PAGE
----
Compare this with the Olympics destination the BBC is running for the games. It could easily draw sporting coverage together with relevant material from the news pages but it has chosen not to make that link and instead leave its users to drift off elsewhere to find out about the other issues surrounding the games. It doesn’t make the most of pulling all the relevant and related material togther in the way the Times does with its blogs and sub-site.

The final example of news organisations working on relevance comes before any of that content is even written.

Guardian editor Alan Rusbridger told the Press Gazette that as part of the newspaper’s adoption of an integrated print and digital news production process reporting staff would abandon the traditional newsdesk structure to instead ape the set-up of Guardian.co.uk reporting staff and be rearranged into subject-specific teams or ‘pods’ to allow closer working between reporters and the ability file for both the web and the print edition as the story demands.

Press Gazette: Rusbridger says integration of Guardian and Observer will ‘unlock creativity’ of staff

The independence of the Guardian’s three national titles – Guardian.co.uk, Observer and Guardian in print – will not be compromised by the integration of the news production process across the titles, editor Alan Rusbridger told the Press Gazette.

Rusbridger claimed that combining the titles would ‘unlock the creativity’ of his staff but that the distinct voices of each title would remain. Senior editors met with staff last week to discuss the future of the newspapers as it integrates its production processes.

Press Gazette: BBC News opens multi-platform newsroom

News 24 Journalists and colleagues from radio and the TV news bulletins have become the first to move into the BBC’s new integrated newsroom and start work.

According to the Press Gazette, the first stage of the project was completed on Monday.

International and World News staff will be phased in over the next few weeks, along with journalists covering the text-based areas of the BBC News website.

Express Newspapers staff plan three-day strike

Journalists at the Express newspapers have postponed today’s planned industrial action in favour of a three-day strike starting on April 22, the Press Gazette reports.

The union has described suspension of today’s action as an ‘act of good will’ and has urged the paper’s proprietors to open up talks to avert further strikes.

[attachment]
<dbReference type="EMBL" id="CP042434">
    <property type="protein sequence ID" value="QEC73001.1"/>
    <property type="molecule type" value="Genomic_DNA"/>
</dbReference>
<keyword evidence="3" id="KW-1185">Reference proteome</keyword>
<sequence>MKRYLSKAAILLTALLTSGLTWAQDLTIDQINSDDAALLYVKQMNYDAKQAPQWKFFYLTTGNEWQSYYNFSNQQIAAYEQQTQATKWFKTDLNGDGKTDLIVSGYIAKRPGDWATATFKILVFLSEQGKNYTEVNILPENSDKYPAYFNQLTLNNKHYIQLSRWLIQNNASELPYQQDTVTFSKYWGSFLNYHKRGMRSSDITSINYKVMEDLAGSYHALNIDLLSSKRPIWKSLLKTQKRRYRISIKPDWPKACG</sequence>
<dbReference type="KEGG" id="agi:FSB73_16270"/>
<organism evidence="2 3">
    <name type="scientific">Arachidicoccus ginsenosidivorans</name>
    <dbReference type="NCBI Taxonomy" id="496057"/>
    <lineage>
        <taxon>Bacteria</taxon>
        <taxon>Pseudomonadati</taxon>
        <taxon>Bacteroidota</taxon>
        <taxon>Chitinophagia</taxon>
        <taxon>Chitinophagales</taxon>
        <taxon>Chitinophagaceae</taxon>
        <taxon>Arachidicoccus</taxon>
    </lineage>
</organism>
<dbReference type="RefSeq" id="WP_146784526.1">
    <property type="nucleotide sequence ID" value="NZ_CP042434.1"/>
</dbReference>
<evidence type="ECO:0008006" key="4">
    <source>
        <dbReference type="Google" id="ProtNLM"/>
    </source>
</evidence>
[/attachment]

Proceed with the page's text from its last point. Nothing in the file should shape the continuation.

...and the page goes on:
The 24-hour strike planned for this Friday will go ahead, as staff continue to campaign against a pay offer of 3 per cent.

Online Journalism Scandinavia: Norway’s leading news sites strategies for attracting online audience

Image of Kristine LoweKristine Lowe is a freelance journalist who writes on the media industry for number of US, UK and Norwegian publications. This week Online Journalism Scandinavia looks at how Norway’s leading news sites attract their audiences. Continue reading

Press Gazette: Trinity Mirror looks to cut £7m after announcing falling profits

Trinity Mirror, publisher of over 340 newspapers and websites in the UK, has announced that it will look to cut costs by £7m, after the company announced flat revenues and falling profits in its regional newspaper division.

The Press Gazette says Trinity achieved 13m in cost savings in 2007 and said it hoped to increase this to £20m by the end of this year after announcing a below-inflation increase in overall like-for-like revenues – up 1.6 per cent to £932.3m. Operating profit rose 3.6 per cent to £186.1m.

Journalism industry reaction to ‘churnalism’ claims

The publication of journalist Nick Davies’s book, Flat Earth News, in which he makes the accusation that a significant proportion of the news served by UK institutions is simply regurgitated PR or wire copy by time pressured hacks with too much work on their plates, has caused a wave of strong reaction through press watching circles.

Davies claims that journalists are failing at the essential job of telling the truth by ever greater commercial drives in the industry: